Medicaid Means Independence:

Medicaid is much more than health insurance for low-income Americans. Medicaid beneficiaries rely on the program to survive. I am one of the millions of Medicaid beneficiaries in the United States. Medicaid allows me to live independently in my apartment. Having Cerebral Palsy means that I require help with activities of daily living, including showering, toileting, and getting dressed.

Medicaid allows me not to be living in a nursing home. This in turn saves Massachusetts thousands of dollars a year. A semi-private room in a nursing home costs roughly $7,756 a month. A private room costs roughly $8,821 a month. This adds up to $93,072 and $105,852, annually.

Without Medicaid, I wouldn’t have personal care assistants. For me, PCAs are critical to living independently. My PCAs allow me to get out of bed in the morning and take showers. Everyday tasks like these are not optional. Imagine if a person couldn’t shower or bathe on a regular basis. Non-disabled people cannot go long periods of time without being bathed. It’s no different for people with disabilities. PCAs also take me to medical appointments, and the grocery store.

When I eventually get a job, I’ll rely on my PCAs to take me to work. If I didn’t have an accessible van, I’d have to rely on paratransit service. During a workday, my PCA will also have to help me use the restroom. I couldn’t work full time without the help of a PCA. In fact this is one of the reasons I am struggling to find work right now. Employers aren’t obligated to allow a PCA in the workplace. The problem is, I’ll be unemployed forever if this policy doesn’t change. I shouldn’t be denied the opportunity to work for a living because I can’t use the bathroom on my own.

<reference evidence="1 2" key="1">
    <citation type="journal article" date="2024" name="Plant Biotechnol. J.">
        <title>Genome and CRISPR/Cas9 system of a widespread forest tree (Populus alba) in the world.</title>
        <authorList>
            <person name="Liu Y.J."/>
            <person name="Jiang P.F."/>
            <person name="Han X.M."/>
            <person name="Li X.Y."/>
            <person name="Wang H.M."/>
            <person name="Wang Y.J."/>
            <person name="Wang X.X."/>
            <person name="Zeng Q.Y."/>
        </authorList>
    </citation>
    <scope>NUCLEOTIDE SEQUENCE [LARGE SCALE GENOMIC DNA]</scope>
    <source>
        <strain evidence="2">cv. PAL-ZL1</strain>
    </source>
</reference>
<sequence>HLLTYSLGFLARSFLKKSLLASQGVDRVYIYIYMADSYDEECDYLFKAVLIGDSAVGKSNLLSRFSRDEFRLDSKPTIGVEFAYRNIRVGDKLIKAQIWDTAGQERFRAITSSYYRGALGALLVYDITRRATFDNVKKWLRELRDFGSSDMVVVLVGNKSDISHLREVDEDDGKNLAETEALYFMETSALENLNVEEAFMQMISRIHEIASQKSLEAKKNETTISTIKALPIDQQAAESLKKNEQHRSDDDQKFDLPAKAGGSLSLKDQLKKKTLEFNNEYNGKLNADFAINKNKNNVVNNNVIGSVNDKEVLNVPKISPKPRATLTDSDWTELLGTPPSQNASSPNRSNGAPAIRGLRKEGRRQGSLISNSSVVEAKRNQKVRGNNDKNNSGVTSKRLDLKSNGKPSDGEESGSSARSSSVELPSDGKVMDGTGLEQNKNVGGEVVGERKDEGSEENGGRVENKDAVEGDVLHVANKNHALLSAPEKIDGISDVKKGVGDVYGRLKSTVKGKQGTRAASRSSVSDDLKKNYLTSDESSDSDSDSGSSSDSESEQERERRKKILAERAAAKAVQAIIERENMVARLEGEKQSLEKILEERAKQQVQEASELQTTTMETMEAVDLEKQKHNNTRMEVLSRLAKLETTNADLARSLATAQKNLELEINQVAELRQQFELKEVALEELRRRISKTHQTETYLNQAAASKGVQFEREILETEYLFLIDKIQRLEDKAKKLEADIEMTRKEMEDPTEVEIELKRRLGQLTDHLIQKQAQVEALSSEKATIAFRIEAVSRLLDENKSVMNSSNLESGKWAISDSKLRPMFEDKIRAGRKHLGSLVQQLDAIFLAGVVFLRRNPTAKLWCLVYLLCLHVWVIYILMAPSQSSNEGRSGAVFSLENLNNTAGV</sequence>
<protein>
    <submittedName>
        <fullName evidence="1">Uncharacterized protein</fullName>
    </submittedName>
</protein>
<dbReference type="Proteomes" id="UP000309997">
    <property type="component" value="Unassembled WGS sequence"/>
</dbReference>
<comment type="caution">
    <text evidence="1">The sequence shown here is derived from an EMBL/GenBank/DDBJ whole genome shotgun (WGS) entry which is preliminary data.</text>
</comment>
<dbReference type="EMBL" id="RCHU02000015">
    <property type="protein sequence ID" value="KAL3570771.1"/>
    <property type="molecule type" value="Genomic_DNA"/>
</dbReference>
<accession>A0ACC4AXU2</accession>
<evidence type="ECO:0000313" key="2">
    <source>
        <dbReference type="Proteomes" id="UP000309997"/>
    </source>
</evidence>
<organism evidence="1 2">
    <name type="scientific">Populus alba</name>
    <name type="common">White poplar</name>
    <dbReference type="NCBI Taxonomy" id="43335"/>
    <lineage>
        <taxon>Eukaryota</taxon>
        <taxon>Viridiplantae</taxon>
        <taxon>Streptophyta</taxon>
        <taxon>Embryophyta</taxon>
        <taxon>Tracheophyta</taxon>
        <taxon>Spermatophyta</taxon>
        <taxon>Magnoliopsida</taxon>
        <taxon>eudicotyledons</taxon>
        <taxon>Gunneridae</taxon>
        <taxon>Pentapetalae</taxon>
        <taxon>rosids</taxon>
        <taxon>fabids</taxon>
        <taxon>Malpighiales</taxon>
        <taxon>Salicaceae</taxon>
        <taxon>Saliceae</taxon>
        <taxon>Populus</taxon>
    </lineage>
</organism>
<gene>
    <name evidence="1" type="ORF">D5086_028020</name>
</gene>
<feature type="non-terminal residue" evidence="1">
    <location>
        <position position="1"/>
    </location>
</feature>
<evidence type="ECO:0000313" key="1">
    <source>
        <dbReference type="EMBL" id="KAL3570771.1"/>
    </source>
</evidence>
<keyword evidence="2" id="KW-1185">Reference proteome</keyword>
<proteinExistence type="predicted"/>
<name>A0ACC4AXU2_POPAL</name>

Needing help with activities of daily living doesn’t mean that someone with a disability can’t work. I am capable of working. I’ll just need accommodations. Medicaid also needs to eliminate its income and asset limits so that disabled people like me can work and keep Medicaid coverage.

I am under the age of 26, which means I am covered by my mom’s health insurance. Once I age out of private health insurance, Medicaid will be my only health insurance coverage. After age 26, I’ll rely on Medicaid even more than I do now.

I don’t have thousands of dollars to pay for a walker, AFOs, PCA services, and a power wheelchair out of pocket. My PCA services alone cost over $50,000 a year. My power wheelchair costs over $20,000. I would go bankrupt without Medicaid. Most Americans couldn’t afford these costs on their own.

If I were to lose Medicaid coverage it would be devastating for me. I would face the possibility of living in a nursing home, and not having an independent lifestyle. I would also lose access to my adaptive equipment that allows me to move around. Losing Medicaid could mean that I’d be bedridden instead of living life to the fullest. Without Medicaid, life as I know it could be gone in an instant.


Parker, Tim. “The Median Cost of a Nursing Home.” The Balance, The Balance, 25 Oct. 2021,

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